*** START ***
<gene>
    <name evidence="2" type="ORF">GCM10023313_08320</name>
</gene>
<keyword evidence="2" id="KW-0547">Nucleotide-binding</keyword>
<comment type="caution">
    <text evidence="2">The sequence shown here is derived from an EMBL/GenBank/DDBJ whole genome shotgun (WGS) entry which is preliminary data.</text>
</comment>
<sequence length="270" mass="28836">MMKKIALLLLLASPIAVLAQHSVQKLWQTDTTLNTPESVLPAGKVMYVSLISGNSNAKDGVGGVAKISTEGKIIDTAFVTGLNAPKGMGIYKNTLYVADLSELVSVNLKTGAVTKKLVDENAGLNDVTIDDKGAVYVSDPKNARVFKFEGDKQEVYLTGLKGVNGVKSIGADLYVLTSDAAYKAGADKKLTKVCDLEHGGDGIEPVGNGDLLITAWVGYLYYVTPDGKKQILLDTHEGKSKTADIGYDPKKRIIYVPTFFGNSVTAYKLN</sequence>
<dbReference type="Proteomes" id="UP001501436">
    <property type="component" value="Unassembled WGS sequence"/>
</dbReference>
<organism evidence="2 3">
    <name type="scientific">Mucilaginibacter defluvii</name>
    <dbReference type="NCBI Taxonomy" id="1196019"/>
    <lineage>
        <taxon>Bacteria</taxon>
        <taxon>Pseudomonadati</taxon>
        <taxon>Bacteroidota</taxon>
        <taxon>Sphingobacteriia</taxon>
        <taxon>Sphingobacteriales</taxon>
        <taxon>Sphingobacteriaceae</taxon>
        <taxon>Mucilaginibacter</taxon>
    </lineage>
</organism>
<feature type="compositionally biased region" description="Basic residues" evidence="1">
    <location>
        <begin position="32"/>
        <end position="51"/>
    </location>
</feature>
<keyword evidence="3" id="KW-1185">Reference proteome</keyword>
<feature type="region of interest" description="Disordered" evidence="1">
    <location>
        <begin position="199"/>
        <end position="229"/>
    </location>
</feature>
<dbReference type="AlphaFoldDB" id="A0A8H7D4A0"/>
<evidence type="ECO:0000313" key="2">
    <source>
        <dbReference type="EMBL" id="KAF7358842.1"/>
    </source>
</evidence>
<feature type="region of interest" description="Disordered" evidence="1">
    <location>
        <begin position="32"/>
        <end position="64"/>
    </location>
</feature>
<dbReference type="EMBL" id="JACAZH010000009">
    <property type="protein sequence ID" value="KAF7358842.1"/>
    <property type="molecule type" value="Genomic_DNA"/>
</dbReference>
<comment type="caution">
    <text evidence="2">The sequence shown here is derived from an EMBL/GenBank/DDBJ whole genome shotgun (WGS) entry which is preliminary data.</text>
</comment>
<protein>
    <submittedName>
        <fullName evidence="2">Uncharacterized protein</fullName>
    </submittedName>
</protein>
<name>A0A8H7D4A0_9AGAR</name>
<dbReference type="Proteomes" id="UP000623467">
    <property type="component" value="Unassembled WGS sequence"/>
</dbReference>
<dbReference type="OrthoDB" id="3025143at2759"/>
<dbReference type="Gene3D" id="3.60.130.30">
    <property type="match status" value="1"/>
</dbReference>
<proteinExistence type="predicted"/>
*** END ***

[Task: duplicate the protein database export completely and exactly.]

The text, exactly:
<gene>
    <name evidence="2" type="ORF">GCM10023313_08320</name>
</gene>
<keyword evidence="2" id="KW-0547">Nucleotide-binding</keyword>
<comment type="caution">
    <text evidence="2">The sequence shown here is derived from an EMBL/GenBank/DDBJ whole genome shotgun (WGS) entry which is preliminary data.</text>
</comment>
<sequence length="270" mass="28836">MMKKIALLLLLASPIAVLAQHSVQKLWQTDTTLNTPESVLPAGKVMYVSLISGNSNAKDGVGGVAKISTEGKIIDTAFVTGLNAPKGMGIYKNTLYVADLSELVSVNLKTGAVTKKLVDENAGLNDVTIDDKGAVYVSDPKNARVFKFEGDKQEVYLTGLKGVNGVKSIGADLYVLTSDAAYKAGADKKLTKVCDLEHGGDGIEPVGNGDLLITAWVGYLYYVTPDGKKQILLDTHEGKSKTADIGYDPKKRIIYVPTFFGNSVTAYKLN</sequence>
<dbReference type="Proteomes" id="UP001501436">
    <property type="component" value="Unassembled WGS sequence"/>
</dbReference>
<organism evidence="2 3">
    <name type="scientific">Mucilaginibacter defluvii</name>
    <dbReference type="NCBI Taxonomy" id="1196019"/>
    <lineage>
        <taxon>Bacteria</taxon>
        <taxon>Pseudomonadati</taxon>
        <taxon>Bacteroidota</taxon>
        <taxon>Sphingobacteriia</taxon>
        <taxon>Sphingobacteriales</taxon>
        <taxon>Sphingobacteriaceae</taxon>
        <taxon>Mucilaginibacter</taxon>
    </lineage>
</organism>
<feature type="compositionally biased region" description="Basic residues" evidence="1">
    <location>
        <begin position="32"/>
        <end position="51"/>
    </location>
</feature>
<keyword evidence="3" id="KW-1185">Reference proteome</keyword>
<feature type="region of interest" description="Disordered" evidence="1">
    <location>
        <begin position="199"/>
        <end position="229"/>
    </location>
</feature>
<dbReference type="AlphaFoldDB" id="A0A8H7D4A0"/>
<evidence type="ECO:0000313" key="2">
    <source>
        <dbReference type="EMBL" id="KAF7358842.1"/>
    </source>
</evidence>
<feature type="region of interest" description="Disordered" evidence="1">
    <location>
        <begin position="32"/>
        <end position="64"/>
    </location>
</feature>
<dbReference type="EMBL" id="JACAZH010000009">
    <property type="protein sequence ID" value="KAF7358842.1"/>
    <property type="molecule type" value="Genomic_DNA"/>
</dbReference>
<comment type="caution">
    <text evidence="2">The sequence shown here is derived from an EMBL/GenBank/DDBJ whole genome shotgun (WGS) entry which is preliminary data.</text>
</comment>
<protein>
    <submittedName>
        <fullName evidence="2">Uncharacterized protein</fullName>
    </submittedName>
</protein>
<name>A0A8H7D4A0_9AGAR</name>
<dbReference type="Proteomes" id="UP000623467">
    <property type="component" value="Unassembled WGS sequence"/>
</dbReference>
<dbReference type="OrthoDB" id="3025143at2759"/>
<dbReference type="Gene3D" id="3.60.130.30">
    <property type="match status" value="1"/>
</dbReference>
<proteinExistence type="predicted"/>